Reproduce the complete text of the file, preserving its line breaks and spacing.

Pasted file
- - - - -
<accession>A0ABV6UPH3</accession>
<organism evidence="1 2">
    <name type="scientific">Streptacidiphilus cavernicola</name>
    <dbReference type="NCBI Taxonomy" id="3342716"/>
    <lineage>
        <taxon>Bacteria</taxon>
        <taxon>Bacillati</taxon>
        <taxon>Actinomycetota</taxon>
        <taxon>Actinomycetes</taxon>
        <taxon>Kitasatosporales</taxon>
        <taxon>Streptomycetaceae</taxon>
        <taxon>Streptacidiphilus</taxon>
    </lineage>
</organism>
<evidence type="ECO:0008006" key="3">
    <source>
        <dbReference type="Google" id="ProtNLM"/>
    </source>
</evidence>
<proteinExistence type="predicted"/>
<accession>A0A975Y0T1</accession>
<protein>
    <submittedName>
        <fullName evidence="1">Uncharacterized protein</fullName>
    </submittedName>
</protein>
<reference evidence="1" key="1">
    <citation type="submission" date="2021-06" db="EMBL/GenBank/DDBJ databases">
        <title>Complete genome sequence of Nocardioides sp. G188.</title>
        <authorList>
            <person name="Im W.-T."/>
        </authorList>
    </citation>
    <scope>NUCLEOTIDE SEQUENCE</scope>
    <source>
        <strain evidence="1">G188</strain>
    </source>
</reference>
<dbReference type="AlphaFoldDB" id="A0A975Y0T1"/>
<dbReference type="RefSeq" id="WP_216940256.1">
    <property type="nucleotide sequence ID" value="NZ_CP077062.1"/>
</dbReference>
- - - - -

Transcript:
<accession>A0ABV6UPH3</accession>
<organism evidence="1 2">
    <name type="scientific">Streptacidiphilus cavernicola</name>
    <dbReference type="NCBI Taxonomy" id="3342716"/>
    <lineage>
        <taxon>Bacteria</taxon>
        <taxon>Bacillati</taxon>
        <taxon>Actinomycetota</taxon>
        <taxon>Actinomycetes</taxon>
        <taxon>Kitasatosporales</taxon>
        <taxon>Streptomycetaceae</taxon>
        <taxon>Streptacidiphilus</taxon>
    </lineage>
</organism>
<evidence type="ECO:0008006" key="3">
    <source>
        <dbReference type="Google" id="ProtNLM"/>
    </source>
</evidence>
<proteinExistence type="predicted"/>
<accession>A0A975Y0T1</accession>
<protein>
    <submittedName>
        <fullName evidence="1">Uncharacterized protein</fullName>
    </submittedName>
</protein>
<reference evidence="1" key="1">
    <citation type="submission" date="2021-06" db="EMBL/GenBank/DDBJ databases">
        <title>Complete genome sequence of Nocardioides sp. G188.</title>
        <authorList>
            <person name="Im W.-T."/>
        </authorList>
    </citation>
    <scope>NUCLEOTIDE SEQUENCE</scope>
    <source>
        <strain evidence="1">G188</strain>
    </source>
</reference>
<dbReference type="AlphaFoldDB" id="A0A975Y0T1"/>
<dbReference type="RefSeq" id="WP_216940256.1">
    <property type="nucleotide sequence ID" value="NZ_CP077062.1"/>
</dbReference>